Horizon: JDC look to France as Jersey firms ‘too busy’

Horizon: JDC look to France as Jersey firms ‘too busy’

A LANDMARK St Helier development will be built as a joint venture between the States-owned Jersey Development Company and a French construction business – because local firms are too busy.

In one of his final acts as Treasury Minister before he hands over the reins to his successor at the start of June, Senator Alan Maclean has signed a ministerial decision authorising the sale of 50 per cent of the planned 280-apartment Horizon development at the Waterfront for £6.25 million to Group Legendre, which will enter into a 50/50 joint venture agreement with the SOJDC.

Senator Maclean said the joint venture had been discussed since October but an agreement had not been reached until recently.

He also defended the move to go into partnership with a French firm, saying that local construction companies were too busy.

Last month the Island’s Construction Council said the local industry was booming, with more than 1,000 new homes to be built in the next few years and employment in the sector at a record high.

‘While Group Legendre is not based in Jersey, the Island’s construction industry is very healthy and some argue it is overheating,’ said Alan Maclean.

‘The delay up until now is a result of an awful lot of construction companies being too busy and just being at full bandwidth.

‘There has been a lot of noise around this decision as it looks as though it has been rushed in but I can assure you it has not been a shock decision, it is the result of months of conversations and for me not to make this decision would have been costly to the SOJDC.’

A spokesman for the States echoed those sentiments and said: ‘The recent ministerial decision regarding the Horizon development adds the final detail to the original decision on this matter, which was agreed back in October 2017, several months before the current election period.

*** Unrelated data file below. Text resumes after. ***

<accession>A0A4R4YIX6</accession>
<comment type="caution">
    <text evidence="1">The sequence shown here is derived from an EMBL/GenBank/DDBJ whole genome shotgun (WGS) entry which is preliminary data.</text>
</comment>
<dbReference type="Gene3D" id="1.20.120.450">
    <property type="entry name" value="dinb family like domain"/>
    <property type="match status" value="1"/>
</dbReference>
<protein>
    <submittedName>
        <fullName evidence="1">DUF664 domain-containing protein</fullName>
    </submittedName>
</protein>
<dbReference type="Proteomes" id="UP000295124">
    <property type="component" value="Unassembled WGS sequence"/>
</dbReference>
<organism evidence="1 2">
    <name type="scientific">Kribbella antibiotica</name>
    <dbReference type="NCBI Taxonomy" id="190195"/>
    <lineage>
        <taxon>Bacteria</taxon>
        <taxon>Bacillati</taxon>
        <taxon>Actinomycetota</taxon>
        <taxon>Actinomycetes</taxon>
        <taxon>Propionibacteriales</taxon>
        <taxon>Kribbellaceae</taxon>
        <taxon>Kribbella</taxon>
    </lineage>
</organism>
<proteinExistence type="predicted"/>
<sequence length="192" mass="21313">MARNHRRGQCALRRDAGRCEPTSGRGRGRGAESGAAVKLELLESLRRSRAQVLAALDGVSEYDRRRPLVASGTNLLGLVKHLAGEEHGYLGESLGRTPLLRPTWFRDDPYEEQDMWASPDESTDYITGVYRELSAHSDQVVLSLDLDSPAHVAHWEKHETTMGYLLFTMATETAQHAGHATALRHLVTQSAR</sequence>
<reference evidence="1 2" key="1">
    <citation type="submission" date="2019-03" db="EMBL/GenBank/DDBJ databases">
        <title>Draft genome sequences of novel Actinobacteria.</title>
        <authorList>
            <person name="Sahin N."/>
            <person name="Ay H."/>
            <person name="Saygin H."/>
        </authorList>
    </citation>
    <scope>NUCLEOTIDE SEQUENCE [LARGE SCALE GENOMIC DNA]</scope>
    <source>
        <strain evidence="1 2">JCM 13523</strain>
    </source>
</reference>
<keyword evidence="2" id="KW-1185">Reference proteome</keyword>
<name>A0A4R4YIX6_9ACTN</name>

It is the logical conclusion to a series of discussions and a process of ministerial oversight and due diligence that was begun last year, and it remains entirely consistent with the guidelines that were agreed by the States Assembly in the proposition that founded the States of Jersey Development Company.

The confidential report that accompanied the October 2017 decision set out that the SOJDC’s preferred development route was via a joint venture with Groupe Legendre, and this report was made available to the Corporate Services Scrutiny Panel at the time.’

Group Legendre describes itself as a major construction, real estate and energy group, both nationally in France and internationally.

It was set up as a small family business in 1946 and has had construction at its core ever since.


Horizon is described by the SOJDC as a landmark waterfront development encompassing 280 one- and two-bedroom apartments, a basement car park and ground floor commercial units.

It has been designed by architects Skidmore, Owings & Merrill LLP and includes 20,000 sq ft of commercial space, which the SOJDC says will provide opportunities for local and national businesses.

On its website the company says: ‘When completed, a range of shops, cafés and restaurants will be ready to serve the needs of residents, visitors and nearby business professionals.’ Work is due to start this year with the development completed in three phases over three to five years.

Meanwhile, the report accompanying the ministerial decision says that no agreement has yet been reached about the dividend – amount and timing – that the SOJDC will pay to the States as a result of the Horizon development.

A minimum dividend policy for both commercial and residential developments by the SOJDC will be developed and included in the next States spending plan, it adds.


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